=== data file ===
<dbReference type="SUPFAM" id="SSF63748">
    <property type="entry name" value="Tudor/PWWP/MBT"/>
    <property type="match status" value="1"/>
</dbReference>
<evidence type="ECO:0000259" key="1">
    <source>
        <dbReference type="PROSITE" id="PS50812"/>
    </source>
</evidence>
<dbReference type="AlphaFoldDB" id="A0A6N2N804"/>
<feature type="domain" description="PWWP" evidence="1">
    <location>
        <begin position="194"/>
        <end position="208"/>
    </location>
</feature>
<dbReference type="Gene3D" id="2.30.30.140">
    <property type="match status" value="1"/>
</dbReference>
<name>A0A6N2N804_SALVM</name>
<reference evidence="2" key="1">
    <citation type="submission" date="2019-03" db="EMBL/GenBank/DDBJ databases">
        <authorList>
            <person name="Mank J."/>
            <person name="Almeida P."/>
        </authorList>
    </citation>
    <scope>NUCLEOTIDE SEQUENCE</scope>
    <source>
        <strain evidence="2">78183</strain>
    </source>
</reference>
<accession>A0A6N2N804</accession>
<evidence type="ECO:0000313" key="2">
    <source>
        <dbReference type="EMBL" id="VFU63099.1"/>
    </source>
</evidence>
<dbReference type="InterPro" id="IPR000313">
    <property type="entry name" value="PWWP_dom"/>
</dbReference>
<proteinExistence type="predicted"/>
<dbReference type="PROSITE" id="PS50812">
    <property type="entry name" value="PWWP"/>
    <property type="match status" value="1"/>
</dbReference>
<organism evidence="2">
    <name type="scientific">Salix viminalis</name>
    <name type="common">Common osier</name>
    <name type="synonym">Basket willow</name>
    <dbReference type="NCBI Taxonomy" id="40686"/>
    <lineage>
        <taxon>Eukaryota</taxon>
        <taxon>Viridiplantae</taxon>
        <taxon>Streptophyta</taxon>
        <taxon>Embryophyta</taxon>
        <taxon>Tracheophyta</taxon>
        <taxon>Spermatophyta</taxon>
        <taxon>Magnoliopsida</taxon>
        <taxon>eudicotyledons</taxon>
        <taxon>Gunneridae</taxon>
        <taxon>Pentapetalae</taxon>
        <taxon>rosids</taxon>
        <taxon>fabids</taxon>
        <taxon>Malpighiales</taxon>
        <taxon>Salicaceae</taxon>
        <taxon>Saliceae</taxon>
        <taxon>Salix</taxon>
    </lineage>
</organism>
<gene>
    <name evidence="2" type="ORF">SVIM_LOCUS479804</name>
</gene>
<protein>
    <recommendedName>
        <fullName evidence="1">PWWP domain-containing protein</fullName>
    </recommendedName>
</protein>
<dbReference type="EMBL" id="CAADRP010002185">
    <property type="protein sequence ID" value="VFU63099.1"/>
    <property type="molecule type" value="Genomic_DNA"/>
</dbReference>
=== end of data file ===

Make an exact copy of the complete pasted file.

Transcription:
<dbReference type="SUPFAM" id="SSF63748">
    <property type="entry name" value="Tudor/PWWP/MBT"/>
    <property type="match status" value="1"/>
</dbReference>
<evidence type="ECO:0000259" key="1">
    <source>
        <dbReference type="PROSITE" id="PS50812"/>
    </source>
</evidence>
<dbReference type="AlphaFoldDB" id="A0A6N2N804"/>
<feature type="domain" description="PWWP" evidence="1">
    <location>
        <begin position="194"/>
        <end position="208"/>
    </location>
</feature>
<dbReference type="Gene3D" id="2.30.30.140">
    <property type="match status" value="1"/>
</dbReference>
<name>A0A6N2N804_SALVM</name>
<reference evidence="2" key="1">
    <citation type="submission" date="2019-03" db="EMBL/GenBank/DDBJ databases">
        <authorList>
            <person name="Mank J."/>
            <person name="Almeida P."/>
        </authorList>
    </citation>
    <scope>NUCLEOTIDE SEQUENCE</scope>
    <source>
        <strain evidence="2">78183</strain>
    </source>
</reference>
<accession>A0A6N2N804</accession>
<evidence type="ECO:0000313" key="2">
    <source>
        <dbReference type="EMBL" id="VFU63099.1"/>
    </source>
</evidence>
<dbReference type="InterPro" id="IPR000313">
    <property type="entry name" value="PWWP_dom"/>
</dbReference>
<proteinExistence type="predicted"/>
<dbReference type="PROSITE" id="PS50812">
    <property type="entry name" value="PWWP"/>
    <property type="match status" value="1"/>
</dbReference>
<organism evidence="2">
    <name type="scientific">Salix viminalis</name>
    <name type="common">Common osier</name>
    <name type="synonym">Basket willow</name>
    <dbReference type="NCBI Taxonomy" id="40686"/>
    <lineage>
        <taxon>Eukaryota</taxon>
        <taxon>Viridiplantae</taxon>
        <taxon>Streptophyta</taxon>
        <taxon>Embryophyta</taxon>
        <taxon>Tracheophyta</taxon>
        <taxon>Spermatophyta</taxon>
        <taxon>Magnoliopsida</taxon>
        <taxon>eudicotyledons</taxon>
        <taxon>Gunneridae</taxon>
        <taxon>Pentapetalae</taxon>
        <taxon>rosids</taxon>
        <taxon>fabids</taxon>
        <taxon>Malpighiales</taxon>
        <taxon>Salicaceae</taxon>
        <taxon>Saliceae</taxon>
        <taxon>Salix</taxon>
    </lineage>
</organism>
<gene>
    <name evidence="2" type="ORF">SVIM_LOCUS479804</name>
</gene>
<protein>
    <recommendedName>
        <fullName evidence="1">PWWP domain-containing protein</fullName>
    </recommendedName>
</protein>
<dbReference type="EMBL" id="CAADRP010002185">
    <property type="protein sequence ID" value="VFU63099.1"/>
    <property type="molecule type" value="Genomic_DNA"/>
</dbReference>